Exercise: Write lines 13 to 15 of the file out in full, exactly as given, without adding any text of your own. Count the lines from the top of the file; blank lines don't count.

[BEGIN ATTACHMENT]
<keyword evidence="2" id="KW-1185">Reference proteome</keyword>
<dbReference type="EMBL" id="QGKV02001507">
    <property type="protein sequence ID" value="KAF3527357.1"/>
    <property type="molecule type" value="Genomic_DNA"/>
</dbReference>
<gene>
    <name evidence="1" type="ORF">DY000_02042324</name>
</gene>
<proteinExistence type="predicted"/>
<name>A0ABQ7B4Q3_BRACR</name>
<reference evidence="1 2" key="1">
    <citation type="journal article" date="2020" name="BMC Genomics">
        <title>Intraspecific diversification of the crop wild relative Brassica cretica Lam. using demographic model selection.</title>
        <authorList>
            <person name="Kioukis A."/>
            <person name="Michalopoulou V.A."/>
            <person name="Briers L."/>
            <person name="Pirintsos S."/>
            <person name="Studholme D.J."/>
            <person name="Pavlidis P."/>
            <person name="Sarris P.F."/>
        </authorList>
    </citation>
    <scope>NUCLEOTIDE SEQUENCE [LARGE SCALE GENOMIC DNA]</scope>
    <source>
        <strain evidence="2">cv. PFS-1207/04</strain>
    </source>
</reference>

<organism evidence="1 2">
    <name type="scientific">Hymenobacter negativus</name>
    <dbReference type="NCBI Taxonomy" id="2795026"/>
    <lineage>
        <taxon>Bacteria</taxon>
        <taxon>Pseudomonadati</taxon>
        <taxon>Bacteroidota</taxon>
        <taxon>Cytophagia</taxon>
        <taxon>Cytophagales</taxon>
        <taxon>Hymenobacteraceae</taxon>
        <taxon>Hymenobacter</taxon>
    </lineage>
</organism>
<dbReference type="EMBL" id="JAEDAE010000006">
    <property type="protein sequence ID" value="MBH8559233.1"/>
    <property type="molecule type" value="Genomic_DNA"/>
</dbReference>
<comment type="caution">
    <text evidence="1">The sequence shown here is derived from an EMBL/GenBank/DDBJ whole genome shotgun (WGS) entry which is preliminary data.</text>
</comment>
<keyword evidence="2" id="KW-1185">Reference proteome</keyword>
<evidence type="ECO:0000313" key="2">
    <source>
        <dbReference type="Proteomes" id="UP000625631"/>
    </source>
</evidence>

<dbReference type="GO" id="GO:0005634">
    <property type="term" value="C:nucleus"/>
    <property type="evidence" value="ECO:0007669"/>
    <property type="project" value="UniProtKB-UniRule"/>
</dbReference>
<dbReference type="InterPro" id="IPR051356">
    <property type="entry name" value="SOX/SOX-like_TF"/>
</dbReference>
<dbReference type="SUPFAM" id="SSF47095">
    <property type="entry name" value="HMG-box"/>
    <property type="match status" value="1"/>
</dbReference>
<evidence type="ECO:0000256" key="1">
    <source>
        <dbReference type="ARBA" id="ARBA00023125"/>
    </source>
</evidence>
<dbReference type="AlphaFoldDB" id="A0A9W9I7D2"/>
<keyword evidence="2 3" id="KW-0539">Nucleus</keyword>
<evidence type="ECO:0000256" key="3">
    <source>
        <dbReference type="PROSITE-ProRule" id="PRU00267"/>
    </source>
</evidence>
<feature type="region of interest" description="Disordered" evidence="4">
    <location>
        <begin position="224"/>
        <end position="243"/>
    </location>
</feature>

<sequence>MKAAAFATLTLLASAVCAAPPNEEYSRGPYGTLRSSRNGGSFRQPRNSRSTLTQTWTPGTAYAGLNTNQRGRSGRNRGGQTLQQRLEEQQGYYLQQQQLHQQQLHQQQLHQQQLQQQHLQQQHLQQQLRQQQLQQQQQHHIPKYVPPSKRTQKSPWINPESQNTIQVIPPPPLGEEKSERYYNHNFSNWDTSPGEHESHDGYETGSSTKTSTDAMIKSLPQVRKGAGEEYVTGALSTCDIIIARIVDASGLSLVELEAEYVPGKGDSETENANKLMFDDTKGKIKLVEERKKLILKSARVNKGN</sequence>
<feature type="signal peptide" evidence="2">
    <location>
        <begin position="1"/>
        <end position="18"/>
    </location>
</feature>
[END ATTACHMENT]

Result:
        <title>Intraspecific diversification of the crop wild relative Brassica cretica Lam. using demographic model selection.</title>
        <authorList>
            <person name="Kioukis A."/>